No political system is without corruption — in fact, corruption is the driving force behind the governments of many third-world nations such as Mexico. Here in the United States, we expect better. But let’s face it. Our Senate and House of Representatives are packed with corrupt politicians.
The list of current and recent members who have been embroiled in scandal, or who have seen prison time, knows no boundaries — not gender, not race and not party affiliation.
On the Republican side there’s Mark Foley, Rusty “Duke” Cunningham, Tom Delay, Bob Ney and lots of others. On the Democratic side, there’s Edward M. Kennedy, Barney Frank, Harry Reid, William Jefferson, Dan Rostenkowski and many more. The person considered as the Democratic front-runner for the presidential nomination is Sen. Hillary Rodham Clinton who has been involved in more scandals that any other member of Congress in recent memory. She was a prime mover in several scandals — the cattle futures caper, the case of the missing Rose Law Firm records and the White House Travel Office fiasco. Wikipedia even has an article entitled “Hillary Clinton controversies” and lists 23 of them.
We don’t ask much from our elected officials anymore. And we don’t get it.
Reform is tough, because we have to ask the people who would be the subject of that reform to write the legislation and pass it. Most of the time, our elected officials are too self-serving to allow real reform to slip into law. So it’s hard to get it through. But if it did happen, there are three little reforms that would restore the citizen legislature that our Founders envisioned.
First, let’s abolish the Income Tax Code. It’s the Code that gives government its special power over us. If government wants us to act in a certain way, the Code is the way to do it. Bill Clinton talked endlessly about “targeted tax cuts,” meaning that if certain people behave in certain ways, the government will reward them with lower taxes. It’s effective, but it has led to an incomprehensible Tax Code and a rush of lobbyists whose job it is to get their clients wishes fulfilled with regard to what’s deductible and what’s not. Abolish the Code, and there’s not much need for McCain-Feingold or any other campaign finance laws.
Second, let’s install term limits. This is an unfulfilled plank in the old Contract With America. It was a great idea that will never be passed unless the electorate demands it — since it is another diminishment of the power of office. If you’ve ever wondered why it’s so hard to defeat incumbents, it’s because they spend so much of their time building campaign “war chests,” and sneaking earmarks into bills to buy elections. These officials believe that the most important issue to the well being of the country is their own reelection. A limit of 12 years seems about right. Six terms in the House or two in the Senate. Then, run for some other office, or hang it up.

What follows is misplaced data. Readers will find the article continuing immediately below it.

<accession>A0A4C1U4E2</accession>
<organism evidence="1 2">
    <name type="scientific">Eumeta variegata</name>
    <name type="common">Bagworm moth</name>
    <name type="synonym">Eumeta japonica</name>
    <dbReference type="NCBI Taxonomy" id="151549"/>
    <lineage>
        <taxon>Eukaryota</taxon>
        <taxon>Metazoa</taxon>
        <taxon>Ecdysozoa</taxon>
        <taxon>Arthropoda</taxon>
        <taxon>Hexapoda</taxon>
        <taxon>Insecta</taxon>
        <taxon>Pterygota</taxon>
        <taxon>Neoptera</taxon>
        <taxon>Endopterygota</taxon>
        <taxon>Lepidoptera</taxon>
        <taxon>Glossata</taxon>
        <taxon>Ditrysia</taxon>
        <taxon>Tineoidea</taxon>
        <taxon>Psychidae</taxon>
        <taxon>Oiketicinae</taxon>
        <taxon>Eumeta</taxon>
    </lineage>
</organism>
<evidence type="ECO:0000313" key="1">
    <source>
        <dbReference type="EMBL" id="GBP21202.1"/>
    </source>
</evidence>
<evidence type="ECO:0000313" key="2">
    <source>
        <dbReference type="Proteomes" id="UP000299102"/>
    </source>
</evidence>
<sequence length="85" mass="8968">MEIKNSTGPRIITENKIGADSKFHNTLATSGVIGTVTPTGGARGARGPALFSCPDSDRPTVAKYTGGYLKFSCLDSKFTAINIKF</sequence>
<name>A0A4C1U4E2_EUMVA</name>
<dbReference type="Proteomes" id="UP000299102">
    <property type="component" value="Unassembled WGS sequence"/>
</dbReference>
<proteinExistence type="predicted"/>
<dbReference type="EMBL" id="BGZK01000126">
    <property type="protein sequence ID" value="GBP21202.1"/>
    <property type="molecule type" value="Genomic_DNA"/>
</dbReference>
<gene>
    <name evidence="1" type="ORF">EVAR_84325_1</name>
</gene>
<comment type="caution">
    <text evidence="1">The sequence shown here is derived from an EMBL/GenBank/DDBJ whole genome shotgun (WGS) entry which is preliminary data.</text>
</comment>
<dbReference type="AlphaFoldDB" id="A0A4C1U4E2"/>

Third, let’s install a lifetime ban on any elected official at the state or federal level from ever being a professional lobbyist. The revolving door in our state capitals and in Washington is a tremendous source of corruption. Sometimes, legislators stay in office long enough to vest themselves in the generous retirement they voted for themselves — and then head for K Street or whatever’s comparable in the state capitals.
With these three reforms, look at the messes we wouldn’t be in right now. Earmarks wouldn’t be as big, our system of entitlements could be repaired without all the political aspects figuring in, illegal immigration could be illegal again, April 15th would be just another nice day and no one would be indicted or doing jail time because of Jack Abramoff. Teddy Kennedy would have been gone a long time ago. So would pork pigs like Sen. Robert Byrd and Sen. Ted Stevens.
We need a better brand of legislator working for us, but incumbents are unlikely to change. The best way to make it happen is to extract promises from candidates, and then once we elect them, hold their feet to the fire.